DEFENCE giant BAE Systems is reportedly facing a growing investor revolt over its plans to merge with European rival EADS due to a lack of detail on the deal.
A number of key stakeholders are understood to be frustrated by ongoing political battles between the three governments who will have to sign off the merger – the UK, France and Germany.
It is also understood that many investors have only been spoken to once by BAE management since plans for the deal surfaced last month and are growing increasingly angry at the lack of information.
BAE Systems only has until Wednesday before it has to agree the deal, abandon it or apply for more time from the UK Takeover Panel.
Sources close to the negotiations expect that a request for further time will be made.
Meanwhile, fears are also mounting that the US Government could prove the ultimate barrier to a BAE-EADS merger.
British ministers are concerned that intense lobbying of the US Government by American aerospace and defence giant Boeing will scupper a deal.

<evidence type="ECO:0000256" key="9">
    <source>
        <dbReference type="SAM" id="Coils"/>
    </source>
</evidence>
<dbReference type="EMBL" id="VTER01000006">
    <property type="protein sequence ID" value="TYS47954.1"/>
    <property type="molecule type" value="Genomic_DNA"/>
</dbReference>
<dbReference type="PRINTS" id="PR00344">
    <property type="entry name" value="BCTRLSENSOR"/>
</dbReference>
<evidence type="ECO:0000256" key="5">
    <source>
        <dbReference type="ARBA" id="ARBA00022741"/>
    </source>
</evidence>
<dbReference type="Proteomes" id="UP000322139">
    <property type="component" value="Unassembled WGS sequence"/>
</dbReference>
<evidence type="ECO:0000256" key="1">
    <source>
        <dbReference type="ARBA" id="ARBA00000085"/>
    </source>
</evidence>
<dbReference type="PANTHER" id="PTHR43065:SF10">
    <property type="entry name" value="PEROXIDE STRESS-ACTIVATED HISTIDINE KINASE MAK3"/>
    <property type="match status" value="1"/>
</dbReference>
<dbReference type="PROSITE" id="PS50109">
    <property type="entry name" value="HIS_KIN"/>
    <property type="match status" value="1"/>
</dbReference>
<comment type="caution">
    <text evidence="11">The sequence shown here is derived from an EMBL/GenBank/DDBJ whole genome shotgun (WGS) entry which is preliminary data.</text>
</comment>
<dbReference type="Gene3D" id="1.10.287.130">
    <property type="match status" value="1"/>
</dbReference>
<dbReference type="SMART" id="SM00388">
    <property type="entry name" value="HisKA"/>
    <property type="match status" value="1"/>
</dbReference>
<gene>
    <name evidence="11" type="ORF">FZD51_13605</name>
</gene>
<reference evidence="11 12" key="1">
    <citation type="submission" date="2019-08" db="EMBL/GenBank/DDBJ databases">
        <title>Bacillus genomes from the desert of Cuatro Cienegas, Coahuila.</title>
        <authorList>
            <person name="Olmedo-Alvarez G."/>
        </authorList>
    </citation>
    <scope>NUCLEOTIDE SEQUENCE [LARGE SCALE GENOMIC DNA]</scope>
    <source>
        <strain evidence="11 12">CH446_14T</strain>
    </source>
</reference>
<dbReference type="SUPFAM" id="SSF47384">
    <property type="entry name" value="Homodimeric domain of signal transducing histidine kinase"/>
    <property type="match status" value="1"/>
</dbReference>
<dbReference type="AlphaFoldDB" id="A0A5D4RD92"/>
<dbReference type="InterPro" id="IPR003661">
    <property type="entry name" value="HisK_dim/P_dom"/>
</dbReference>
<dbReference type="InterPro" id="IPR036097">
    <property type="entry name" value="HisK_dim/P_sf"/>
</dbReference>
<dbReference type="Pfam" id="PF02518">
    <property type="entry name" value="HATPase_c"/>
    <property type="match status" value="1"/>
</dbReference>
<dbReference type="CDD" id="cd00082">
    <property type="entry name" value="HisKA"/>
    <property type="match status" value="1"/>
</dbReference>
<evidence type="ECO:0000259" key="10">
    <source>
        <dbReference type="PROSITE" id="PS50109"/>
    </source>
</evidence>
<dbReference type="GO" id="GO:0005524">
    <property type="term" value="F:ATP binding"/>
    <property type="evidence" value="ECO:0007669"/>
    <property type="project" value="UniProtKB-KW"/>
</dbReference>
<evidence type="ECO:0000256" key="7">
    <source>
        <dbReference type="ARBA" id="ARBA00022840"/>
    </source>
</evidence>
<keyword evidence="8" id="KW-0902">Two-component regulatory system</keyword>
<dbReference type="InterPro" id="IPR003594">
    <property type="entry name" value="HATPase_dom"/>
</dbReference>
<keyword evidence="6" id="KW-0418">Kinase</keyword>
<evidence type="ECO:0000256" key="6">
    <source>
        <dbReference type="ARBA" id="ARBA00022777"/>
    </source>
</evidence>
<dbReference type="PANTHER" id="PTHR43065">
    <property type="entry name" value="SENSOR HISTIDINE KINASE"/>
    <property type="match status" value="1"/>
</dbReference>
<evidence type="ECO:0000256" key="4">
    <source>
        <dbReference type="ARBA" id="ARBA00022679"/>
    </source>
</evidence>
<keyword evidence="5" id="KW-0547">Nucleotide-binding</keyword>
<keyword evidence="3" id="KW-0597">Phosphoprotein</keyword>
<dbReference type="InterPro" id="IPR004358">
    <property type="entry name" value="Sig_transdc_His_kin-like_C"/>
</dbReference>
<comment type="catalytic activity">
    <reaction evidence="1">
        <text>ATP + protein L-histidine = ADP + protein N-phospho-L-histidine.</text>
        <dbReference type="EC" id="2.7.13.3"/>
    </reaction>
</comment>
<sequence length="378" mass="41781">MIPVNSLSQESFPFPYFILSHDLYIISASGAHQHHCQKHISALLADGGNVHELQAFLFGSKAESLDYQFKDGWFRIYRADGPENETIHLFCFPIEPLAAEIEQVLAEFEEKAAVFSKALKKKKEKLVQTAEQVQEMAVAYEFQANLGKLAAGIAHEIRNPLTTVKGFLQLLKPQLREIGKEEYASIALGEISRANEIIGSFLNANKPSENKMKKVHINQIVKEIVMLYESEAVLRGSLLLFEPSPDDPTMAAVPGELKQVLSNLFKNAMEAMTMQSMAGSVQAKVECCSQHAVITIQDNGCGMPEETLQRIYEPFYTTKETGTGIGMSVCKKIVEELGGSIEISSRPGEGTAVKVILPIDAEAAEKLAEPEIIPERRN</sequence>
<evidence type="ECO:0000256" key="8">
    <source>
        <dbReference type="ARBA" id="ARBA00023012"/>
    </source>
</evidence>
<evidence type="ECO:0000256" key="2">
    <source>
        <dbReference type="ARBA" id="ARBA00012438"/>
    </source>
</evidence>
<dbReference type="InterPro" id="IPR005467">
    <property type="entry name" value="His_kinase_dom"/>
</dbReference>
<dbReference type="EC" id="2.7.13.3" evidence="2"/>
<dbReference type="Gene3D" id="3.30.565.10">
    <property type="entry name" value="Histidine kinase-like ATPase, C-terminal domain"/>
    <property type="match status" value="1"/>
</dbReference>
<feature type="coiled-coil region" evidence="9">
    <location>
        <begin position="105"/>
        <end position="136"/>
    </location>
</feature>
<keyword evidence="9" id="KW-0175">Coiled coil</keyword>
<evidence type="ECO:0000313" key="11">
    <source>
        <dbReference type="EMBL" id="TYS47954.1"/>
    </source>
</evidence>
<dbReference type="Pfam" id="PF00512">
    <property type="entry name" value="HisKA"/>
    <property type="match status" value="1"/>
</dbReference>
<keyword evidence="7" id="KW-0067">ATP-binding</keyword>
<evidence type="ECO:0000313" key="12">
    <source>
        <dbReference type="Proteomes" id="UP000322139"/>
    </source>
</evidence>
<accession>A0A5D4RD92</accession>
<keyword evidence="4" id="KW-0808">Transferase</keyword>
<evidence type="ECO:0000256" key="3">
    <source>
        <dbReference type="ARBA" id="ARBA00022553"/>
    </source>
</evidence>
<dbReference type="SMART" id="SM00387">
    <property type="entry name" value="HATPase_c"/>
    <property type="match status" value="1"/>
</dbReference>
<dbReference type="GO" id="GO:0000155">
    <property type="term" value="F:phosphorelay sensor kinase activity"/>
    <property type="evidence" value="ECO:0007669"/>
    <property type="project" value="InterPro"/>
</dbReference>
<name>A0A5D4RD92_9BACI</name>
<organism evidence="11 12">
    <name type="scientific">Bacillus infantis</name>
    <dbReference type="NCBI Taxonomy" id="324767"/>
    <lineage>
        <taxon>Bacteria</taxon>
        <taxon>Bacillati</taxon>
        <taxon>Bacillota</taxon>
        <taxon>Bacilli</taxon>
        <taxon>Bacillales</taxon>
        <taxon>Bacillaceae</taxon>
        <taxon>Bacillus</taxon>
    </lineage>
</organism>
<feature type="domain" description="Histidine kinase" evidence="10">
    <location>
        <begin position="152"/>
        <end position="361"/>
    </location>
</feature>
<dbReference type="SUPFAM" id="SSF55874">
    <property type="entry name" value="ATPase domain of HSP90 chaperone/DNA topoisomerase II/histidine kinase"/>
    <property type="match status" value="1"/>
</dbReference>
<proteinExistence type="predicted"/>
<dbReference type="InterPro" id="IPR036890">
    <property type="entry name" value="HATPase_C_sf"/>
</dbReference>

BAE and EADS face a number of hurdles if the deal is to go through, with France and Germany said to be keen to keep significant equity stakes in the merged group.
Prime Minister David Cameron faced a major Conservative rebellion after 45 MPs signed a letter calling on the Prime Minister to veto the £28b deal.
They are concerned that such a deal could see the UK losing control of its defence industry.
The German Government may also block the move, it has been reported, after demanding that its stake is equal with France’s and that the newly merged company’s head office should be in Munich.
It is thought Germany is insisting on taking a 9% stake to match France’s holding.
Britain holds a “golden share” in BAE, meaning it can veto deals that are seen to put the public interest at risk, but is not thought to have made any demands for a direct equity holding in the enlarged company.
EADS chief executive Tom Enders – understood to be a long-term critic of EADS’s state shareholdings – reportedly said earlier this week he would consider guaranteeing jobs as he seeks to win Germany’s support for the deal without it insisting on a stake.
If the deal goes ahead, it will create the world’s largest aerospace group, with 220,000 staff, 50,000 of which would be based in Britain.
However, more than 400 of its 700 North East staff are likely to be gone before any merger is complete.
The firm is closing its Vickers plant in Newcastle and cutting 100 staff in Washington.